Master of Science (Hons.)
Department of Computer Science
Man, Chor Wah, Democratic key escrow scheme, Master of Science (Hons.) thesis, Department of Computer Science, University of Wollongong, 1997. https://ro.uow.edu.au/theses/2796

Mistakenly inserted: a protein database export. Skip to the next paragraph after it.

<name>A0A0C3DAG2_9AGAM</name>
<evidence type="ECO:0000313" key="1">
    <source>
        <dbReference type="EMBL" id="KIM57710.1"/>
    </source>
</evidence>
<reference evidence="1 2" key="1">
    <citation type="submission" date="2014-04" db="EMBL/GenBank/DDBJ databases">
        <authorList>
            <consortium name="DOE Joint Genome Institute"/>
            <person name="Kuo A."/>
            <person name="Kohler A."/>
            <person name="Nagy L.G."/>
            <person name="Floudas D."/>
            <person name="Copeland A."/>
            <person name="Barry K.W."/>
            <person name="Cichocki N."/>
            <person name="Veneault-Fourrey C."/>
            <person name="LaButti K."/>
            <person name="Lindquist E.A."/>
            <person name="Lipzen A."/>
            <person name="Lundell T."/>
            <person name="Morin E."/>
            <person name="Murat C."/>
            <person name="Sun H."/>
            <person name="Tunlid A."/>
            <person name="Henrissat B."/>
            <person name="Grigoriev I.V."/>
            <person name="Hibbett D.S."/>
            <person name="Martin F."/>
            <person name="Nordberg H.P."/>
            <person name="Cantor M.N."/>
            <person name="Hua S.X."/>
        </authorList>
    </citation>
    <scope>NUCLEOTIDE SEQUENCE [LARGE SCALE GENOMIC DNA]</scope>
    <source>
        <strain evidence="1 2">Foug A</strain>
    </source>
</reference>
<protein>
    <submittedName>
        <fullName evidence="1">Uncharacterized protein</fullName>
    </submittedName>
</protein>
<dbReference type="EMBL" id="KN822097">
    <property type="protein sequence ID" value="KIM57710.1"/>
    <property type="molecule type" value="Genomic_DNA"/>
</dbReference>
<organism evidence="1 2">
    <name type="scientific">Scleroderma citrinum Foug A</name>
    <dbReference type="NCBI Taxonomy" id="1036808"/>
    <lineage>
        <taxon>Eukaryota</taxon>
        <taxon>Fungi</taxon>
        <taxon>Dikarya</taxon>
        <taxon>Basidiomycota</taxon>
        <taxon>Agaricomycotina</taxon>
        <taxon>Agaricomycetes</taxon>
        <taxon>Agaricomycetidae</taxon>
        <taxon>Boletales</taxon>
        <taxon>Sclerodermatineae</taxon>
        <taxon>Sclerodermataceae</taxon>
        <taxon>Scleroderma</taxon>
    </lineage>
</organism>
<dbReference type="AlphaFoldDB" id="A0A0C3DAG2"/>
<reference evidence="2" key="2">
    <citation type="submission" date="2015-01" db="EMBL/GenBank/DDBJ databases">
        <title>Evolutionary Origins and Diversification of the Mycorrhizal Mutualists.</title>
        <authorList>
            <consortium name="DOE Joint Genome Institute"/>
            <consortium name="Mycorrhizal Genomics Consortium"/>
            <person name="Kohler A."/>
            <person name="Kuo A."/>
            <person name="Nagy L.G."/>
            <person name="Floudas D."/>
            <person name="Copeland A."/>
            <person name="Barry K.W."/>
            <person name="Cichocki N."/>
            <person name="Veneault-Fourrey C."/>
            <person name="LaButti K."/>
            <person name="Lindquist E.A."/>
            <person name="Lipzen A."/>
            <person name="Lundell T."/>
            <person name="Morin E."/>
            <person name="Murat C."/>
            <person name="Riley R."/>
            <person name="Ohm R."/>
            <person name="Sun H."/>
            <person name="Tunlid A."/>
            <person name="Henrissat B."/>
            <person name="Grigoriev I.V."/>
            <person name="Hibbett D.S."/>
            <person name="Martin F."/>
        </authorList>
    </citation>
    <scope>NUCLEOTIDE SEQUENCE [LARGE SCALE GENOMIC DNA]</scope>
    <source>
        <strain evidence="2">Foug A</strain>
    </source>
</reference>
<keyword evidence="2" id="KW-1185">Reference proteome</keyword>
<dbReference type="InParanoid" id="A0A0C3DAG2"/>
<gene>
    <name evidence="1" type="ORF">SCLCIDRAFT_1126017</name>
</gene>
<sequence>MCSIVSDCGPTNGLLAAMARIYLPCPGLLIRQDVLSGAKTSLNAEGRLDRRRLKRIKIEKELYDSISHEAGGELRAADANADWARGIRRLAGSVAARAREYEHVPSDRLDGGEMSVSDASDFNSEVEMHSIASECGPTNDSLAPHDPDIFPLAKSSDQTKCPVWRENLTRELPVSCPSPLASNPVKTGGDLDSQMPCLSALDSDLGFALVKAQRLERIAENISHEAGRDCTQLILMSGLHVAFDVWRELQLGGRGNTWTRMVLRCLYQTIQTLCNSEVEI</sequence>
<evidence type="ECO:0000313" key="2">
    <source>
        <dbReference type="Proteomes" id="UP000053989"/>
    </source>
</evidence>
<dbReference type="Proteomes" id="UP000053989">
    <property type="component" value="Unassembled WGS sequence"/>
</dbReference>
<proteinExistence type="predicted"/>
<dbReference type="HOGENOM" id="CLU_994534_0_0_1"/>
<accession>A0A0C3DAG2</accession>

Cryptography is a dual-edged sword. On the one hand, it allows secure electronic communications by legitimate users. On the other hand, it can be used by criminals to thwart law enforcement efforts and by foreign countries to prevent security agencies from gathering intelligence information about these countries. However, the widespread use of cryptography is critical to the establishment of the Information Superhighway. In order to prevent illegal users from enjoying the same convenience, the most straight forward solution is to escrow every user's private key. Governments' prime concern focuses on law enforcement and national security. However, users' major worries are the security and potential abuses of these systems by the authorities. This is particularly important because, with the explosive growth of the Internet, a user's private key can be used to access a wide range of information about him/her. In recent years, numerous key escrow schemes have been proposed but their success will ultimately depend on the trust and acceptance by users. Unfortunately, all proposed systems suffer from one common weakness: concentration of trust. Even if the private key is split among several trustees, it is still too concentrated and thus too insecure. Another subtle yet equally important weakness is the contradiction to the spirit of democracy. In these schemes, user's fundamental right of privacy is at the mercy of the governments and a few trustees. It is unfair for most legitimate users to hand over their private keys to the authorities (or their agents), even before they have started any electronic communication. Given the fact that governments are strong and users are weak, this is unfair and undemocratic. This thesis proposes a key escrow scheme which is not only secure but also fair and democratic by introducing the concept of "electronic jury" similar to the jury system in the common law. This is a new mechanism to achieve proper balance of power and mutual trust by both users and authorities by distributing the key shares in the hands of electronic jury until they are required for lawful recovery.